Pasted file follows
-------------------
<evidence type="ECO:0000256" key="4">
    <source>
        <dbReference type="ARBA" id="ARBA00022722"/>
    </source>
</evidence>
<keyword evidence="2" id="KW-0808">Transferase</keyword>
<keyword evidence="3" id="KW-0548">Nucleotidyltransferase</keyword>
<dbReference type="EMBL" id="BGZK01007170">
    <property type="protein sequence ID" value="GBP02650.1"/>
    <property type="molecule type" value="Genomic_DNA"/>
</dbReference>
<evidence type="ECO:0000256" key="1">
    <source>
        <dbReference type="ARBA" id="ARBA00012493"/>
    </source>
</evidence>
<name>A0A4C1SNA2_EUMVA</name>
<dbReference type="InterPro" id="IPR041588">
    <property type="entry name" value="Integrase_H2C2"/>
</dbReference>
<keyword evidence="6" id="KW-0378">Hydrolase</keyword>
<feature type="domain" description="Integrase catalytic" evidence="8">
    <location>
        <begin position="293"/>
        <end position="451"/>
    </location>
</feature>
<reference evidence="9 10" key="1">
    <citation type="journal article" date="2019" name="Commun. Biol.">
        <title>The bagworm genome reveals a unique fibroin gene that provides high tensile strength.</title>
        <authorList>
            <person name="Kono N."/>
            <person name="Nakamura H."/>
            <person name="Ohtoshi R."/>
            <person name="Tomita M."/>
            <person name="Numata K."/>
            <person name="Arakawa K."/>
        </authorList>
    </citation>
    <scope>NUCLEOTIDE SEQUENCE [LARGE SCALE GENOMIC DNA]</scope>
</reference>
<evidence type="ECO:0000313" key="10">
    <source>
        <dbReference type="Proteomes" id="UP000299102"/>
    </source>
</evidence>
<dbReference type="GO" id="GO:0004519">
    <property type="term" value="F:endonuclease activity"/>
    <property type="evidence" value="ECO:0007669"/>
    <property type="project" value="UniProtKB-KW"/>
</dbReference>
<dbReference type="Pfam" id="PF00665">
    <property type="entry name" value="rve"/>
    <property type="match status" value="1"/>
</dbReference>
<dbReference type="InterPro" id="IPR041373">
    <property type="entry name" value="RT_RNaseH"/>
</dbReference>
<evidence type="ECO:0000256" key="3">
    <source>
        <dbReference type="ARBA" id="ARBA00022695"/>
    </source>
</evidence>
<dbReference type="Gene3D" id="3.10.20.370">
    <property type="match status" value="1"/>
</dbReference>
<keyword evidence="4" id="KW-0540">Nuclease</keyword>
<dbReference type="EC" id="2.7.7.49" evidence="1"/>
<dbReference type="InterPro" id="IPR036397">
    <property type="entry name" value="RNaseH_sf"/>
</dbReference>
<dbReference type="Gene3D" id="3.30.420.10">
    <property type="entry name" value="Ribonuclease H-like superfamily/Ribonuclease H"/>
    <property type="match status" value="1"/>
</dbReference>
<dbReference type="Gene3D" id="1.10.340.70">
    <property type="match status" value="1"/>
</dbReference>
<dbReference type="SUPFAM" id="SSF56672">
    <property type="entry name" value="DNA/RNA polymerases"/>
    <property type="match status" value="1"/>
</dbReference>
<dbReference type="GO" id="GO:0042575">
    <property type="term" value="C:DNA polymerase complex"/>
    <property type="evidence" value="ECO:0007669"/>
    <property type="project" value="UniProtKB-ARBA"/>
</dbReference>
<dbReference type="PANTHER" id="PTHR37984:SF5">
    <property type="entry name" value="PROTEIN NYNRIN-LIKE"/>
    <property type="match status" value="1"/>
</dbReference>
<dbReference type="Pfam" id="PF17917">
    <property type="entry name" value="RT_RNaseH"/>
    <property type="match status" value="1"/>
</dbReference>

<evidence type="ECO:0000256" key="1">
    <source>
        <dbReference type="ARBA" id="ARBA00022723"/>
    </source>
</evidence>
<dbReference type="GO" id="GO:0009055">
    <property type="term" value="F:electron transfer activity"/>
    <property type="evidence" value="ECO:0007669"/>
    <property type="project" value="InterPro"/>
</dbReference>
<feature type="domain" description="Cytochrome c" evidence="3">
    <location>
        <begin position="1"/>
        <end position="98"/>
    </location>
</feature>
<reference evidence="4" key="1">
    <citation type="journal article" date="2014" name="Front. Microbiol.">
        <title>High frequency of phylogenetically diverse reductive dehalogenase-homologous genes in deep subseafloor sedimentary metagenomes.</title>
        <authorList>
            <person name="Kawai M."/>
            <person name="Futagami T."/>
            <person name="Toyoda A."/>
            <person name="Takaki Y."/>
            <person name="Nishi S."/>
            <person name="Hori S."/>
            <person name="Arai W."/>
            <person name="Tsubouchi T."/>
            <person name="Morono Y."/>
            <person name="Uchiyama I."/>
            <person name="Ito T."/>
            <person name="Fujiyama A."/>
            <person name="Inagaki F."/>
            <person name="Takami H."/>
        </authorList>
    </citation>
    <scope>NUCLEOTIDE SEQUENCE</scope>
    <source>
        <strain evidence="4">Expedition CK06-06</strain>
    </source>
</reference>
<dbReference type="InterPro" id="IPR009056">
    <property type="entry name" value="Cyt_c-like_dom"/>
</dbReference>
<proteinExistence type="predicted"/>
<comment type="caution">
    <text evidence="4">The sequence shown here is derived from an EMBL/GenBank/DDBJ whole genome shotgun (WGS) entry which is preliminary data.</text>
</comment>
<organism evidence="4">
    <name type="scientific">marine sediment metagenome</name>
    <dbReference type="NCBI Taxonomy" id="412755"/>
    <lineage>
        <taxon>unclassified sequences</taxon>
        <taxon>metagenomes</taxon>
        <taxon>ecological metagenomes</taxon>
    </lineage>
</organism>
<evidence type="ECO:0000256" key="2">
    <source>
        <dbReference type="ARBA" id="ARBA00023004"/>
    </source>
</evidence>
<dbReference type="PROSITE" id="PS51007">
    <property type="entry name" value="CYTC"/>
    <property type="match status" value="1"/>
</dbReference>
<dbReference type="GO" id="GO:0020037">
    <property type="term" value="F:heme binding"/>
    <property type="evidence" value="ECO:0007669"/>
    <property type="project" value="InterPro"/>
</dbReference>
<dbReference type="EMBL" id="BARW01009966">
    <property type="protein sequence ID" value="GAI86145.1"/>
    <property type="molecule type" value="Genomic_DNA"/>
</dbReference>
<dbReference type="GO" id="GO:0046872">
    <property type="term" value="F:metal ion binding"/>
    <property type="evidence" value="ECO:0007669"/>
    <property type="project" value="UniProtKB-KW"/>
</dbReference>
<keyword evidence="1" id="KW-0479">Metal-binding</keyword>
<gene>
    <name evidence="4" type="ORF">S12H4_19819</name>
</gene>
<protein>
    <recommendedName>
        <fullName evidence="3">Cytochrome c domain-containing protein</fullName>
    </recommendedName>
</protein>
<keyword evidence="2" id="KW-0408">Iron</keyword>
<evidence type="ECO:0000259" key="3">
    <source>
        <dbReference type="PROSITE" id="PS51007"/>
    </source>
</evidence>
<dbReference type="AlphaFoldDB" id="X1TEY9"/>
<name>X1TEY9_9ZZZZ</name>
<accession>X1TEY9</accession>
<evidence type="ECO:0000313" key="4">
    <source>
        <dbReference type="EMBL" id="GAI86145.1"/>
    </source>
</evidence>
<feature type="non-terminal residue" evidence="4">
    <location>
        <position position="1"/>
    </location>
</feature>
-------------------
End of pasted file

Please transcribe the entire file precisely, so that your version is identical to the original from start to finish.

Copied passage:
<evidence type="ECO:0000256" key="4">
    <source>
        <dbReference type="ARBA" id="ARBA00022722"/>
    </source>
</evidence>
<keyword evidence="2" id="KW-0808">Transferase</keyword>
<keyword evidence="3" id="KW-0548">Nucleotidyltransferase</keyword>
<dbReference type="EMBL" id="BGZK01007170">
    <property type="protein sequence ID" value="GBP02650.1"/>
    <property type="molecule type" value="Genomic_DNA"/>
</dbReference>
<evidence type="ECO:0000256" key="1">
    <source>
        <dbReference type="ARBA" id="ARBA00012493"/>
    </source>
</evidence>
<name>A0A4C1SNA2_EUMVA</name>
<dbReference type="InterPro" id="IPR041588">
    <property type="entry name" value="Integrase_H2C2"/>
</dbReference>
<keyword evidence="6" id="KW-0378">Hydrolase</keyword>
<feature type="domain" description="Integrase catalytic" evidence="8">
    <location>
        <begin position="293"/>
        <end position="451"/>
    </location>
</feature>
<reference evidence="9 10" key="1">
    <citation type="journal article" date="2019" name="Commun. Biol.">
        <title>The bagworm genome reveals a unique fibroin gene that provides high tensile strength.</title>
        <authorList>
            <person name="Kono N."/>
            <person name="Nakamura H."/>
            <person name="Ohtoshi R."/>
            <person name="Tomita M."/>
            <person name="Numata K."/>
            <person name="Arakawa K."/>
        </authorList>
    </citation>
    <scope>NUCLEOTIDE SEQUENCE [LARGE SCALE GENOMIC DNA]</scope>
</reference>
<evidence type="ECO:0000313" key="10">
    <source>
        <dbReference type="Proteomes" id="UP000299102"/>
    </source>
</evidence>
<dbReference type="GO" id="GO:0004519">
    <property type="term" value="F:endonuclease activity"/>
    <property type="evidence" value="ECO:0007669"/>
    <property type="project" value="UniProtKB-KW"/>
</dbReference>
<dbReference type="Pfam" id="PF00665">
    <property type="entry name" value="rve"/>
    <property type="match status" value="1"/>
</dbReference>
<dbReference type="InterPro" id="IPR041373">
    <property type="entry name" value="RT_RNaseH"/>
</dbReference>
<evidence type="ECO:0000256" key="3">
    <source>
        <dbReference type="ARBA" id="ARBA00022695"/>
    </source>
</evidence>
<dbReference type="Gene3D" id="3.10.20.370">
    <property type="match status" value="1"/>
</dbReference>
<keyword evidence="4" id="KW-0540">Nuclease</keyword>
<dbReference type="EC" id="2.7.7.49" evidence="1"/>
<dbReference type="InterPro" id="IPR036397">
    <property type="entry name" value="RNaseH_sf"/>
</dbReference>
<dbReference type="Gene3D" id="3.30.420.10">
    <property type="entry name" value="Ribonuclease H-like superfamily/Ribonuclease H"/>
    <property type="match status" value="1"/>
</dbReference>
<dbReference type="Gene3D" id="1.10.340.70">
    <property type="match status" value="1"/>
</dbReference>
<dbReference type="SUPFAM" id="SSF56672">
    <property type="entry name" value="DNA/RNA polymerases"/>
    <property type="match status" value="1"/>
</dbReference>
<dbReference type="GO" id="GO:0042575">
    <property type="term" value="C:DNA polymerase complex"/>
    <property type="evidence" value="ECO:0007669"/>
    <property type="project" value="UniProtKB-ARBA"/>
</dbReference>
<dbReference type="PANTHER" id="PTHR37984:SF5">
    <property type="entry name" value="PROTEIN NYNRIN-LIKE"/>
    <property type="match status" value="1"/>
</dbReference>
<dbReference type="Pfam" id="PF17917">
    <property type="entry name" value="RT_RNaseH"/>
    <property type="match status" value="1"/>
</dbReference>

<evidence type="ECO:0000256" key="1">
    <source>
        <dbReference type="ARBA" id="ARBA00022723"/>
    </source>
</evidence>
<dbReference type="GO" id="GO:0009055">
    <property type="term" value="F:electron transfer activity"/>
    <property type="evidence" value="ECO:0007669"/>
    <property type="project" value="InterPro"/>
</dbReference>
<feature type="domain" description="Cytochrome c" evidence="3">
    <location>
        <begin position="1"/>
        <end position="98"/>
    </location>
</feature>
<reference evidence="4" key="1">
    <citation type="journal article" date="2014" name="Front. Microbiol.">
        <title>High frequency of phylogenetically diverse reductive dehalogenase-homologous genes in deep subseafloor sedimentary metagenomes.</title>
        <authorList>
            <person name="Kawai M."/>
            <person name="Futagami T."/>
            <person name="Toyoda A."/>
            <person name="Takaki Y."/>
            <person name="Nishi S."/>
            <person name="Hori S."/>
            <person name="Arai W."/>
            <person name="Tsubouchi T."/>
            <person name="Morono Y."/>
            <person name="Uchiyama I."/>
            <person name="Ito T."/>
            <person name="Fujiyama A."/>
            <person name="Inagaki F."/>
            <person name="Takami H."/>
        </authorList>
    </citation>
    <scope>NUCLEOTIDE SEQUENCE</scope>
    <source>
        <strain evidence="4">Expedition CK06-06</strain>
    </source>
</reference>
<dbReference type="InterPro" id="IPR009056">
    <property type="entry name" value="Cyt_c-like_dom"/>
</dbReference>
<proteinExistence type="predicted"/>
<comment type="caution">
    <text evidence="4">The sequence shown here is derived from an EMBL/GenBank/DDBJ whole genome shotgun (WGS) entry which is preliminary data.</text>
</comment>
<organism evidence="4">
    <name type="scientific">marine sediment metagenome</name>
    <dbReference type="NCBI Taxonomy" id="412755"/>
    <lineage>
        <taxon>unclassified sequences</taxon>
        <taxon>metagenomes</taxon>
        <taxon>ecological metagenomes</taxon>
    </lineage>
</organism>
<evidence type="ECO:0000256" key="2">
    <source>
        <dbReference type="ARBA" id="ARBA00023004"/>
    </source>
</evidence>
<dbReference type="PROSITE" id="PS51007">
    <property type="entry name" value="CYTC"/>
    <property type="match status" value="1"/>
</dbReference>
<dbReference type="GO" id="GO:0020037">
    <property type="term" value="F:heme binding"/>
    <property type="evidence" value="ECO:0007669"/>
    <property type="project" value="InterPro"/>
</dbReference>
<dbReference type="EMBL" id="BARW01009966">
    <property type="protein sequence ID" value="GAI86145.1"/>
    <property type="molecule type" value="Genomic_DNA"/>
</dbReference>
<dbReference type="GO" id="GO:0046872">
    <property type="term" value="F:metal ion binding"/>
    <property type="evidence" value="ECO:0007669"/>
    <property type="project" value="UniProtKB-KW"/>
</dbReference>
<keyword evidence="1" id="KW-0479">Metal-binding</keyword>
<gene>
    <name evidence="4" type="ORF">S12H4_19819</name>
</gene>
<protein>
    <recommendedName>
        <fullName evidence="3">Cytochrome c domain-containing protein</fullName>
    </recommendedName>
</protein>
<keyword evidence="2" id="KW-0408">Iron</keyword>
<evidence type="ECO:0000259" key="3">
    <source>
        <dbReference type="PROSITE" id="PS51007"/>
    </source>
</evidence>
<dbReference type="AlphaFoldDB" id="X1TEY9"/>
<name>X1TEY9_9ZZZZ</name>
<accession>X1TEY9</accession>
<evidence type="ECO:0000313" key="4">
    <source>
        <dbReference type="EMBL" id="GAI86145.1"/>
    </source>
</evidence>
<feature type="non-terminal residue" evidence="4">
    <location>
        <position position="1"/>
    </location>
</feature>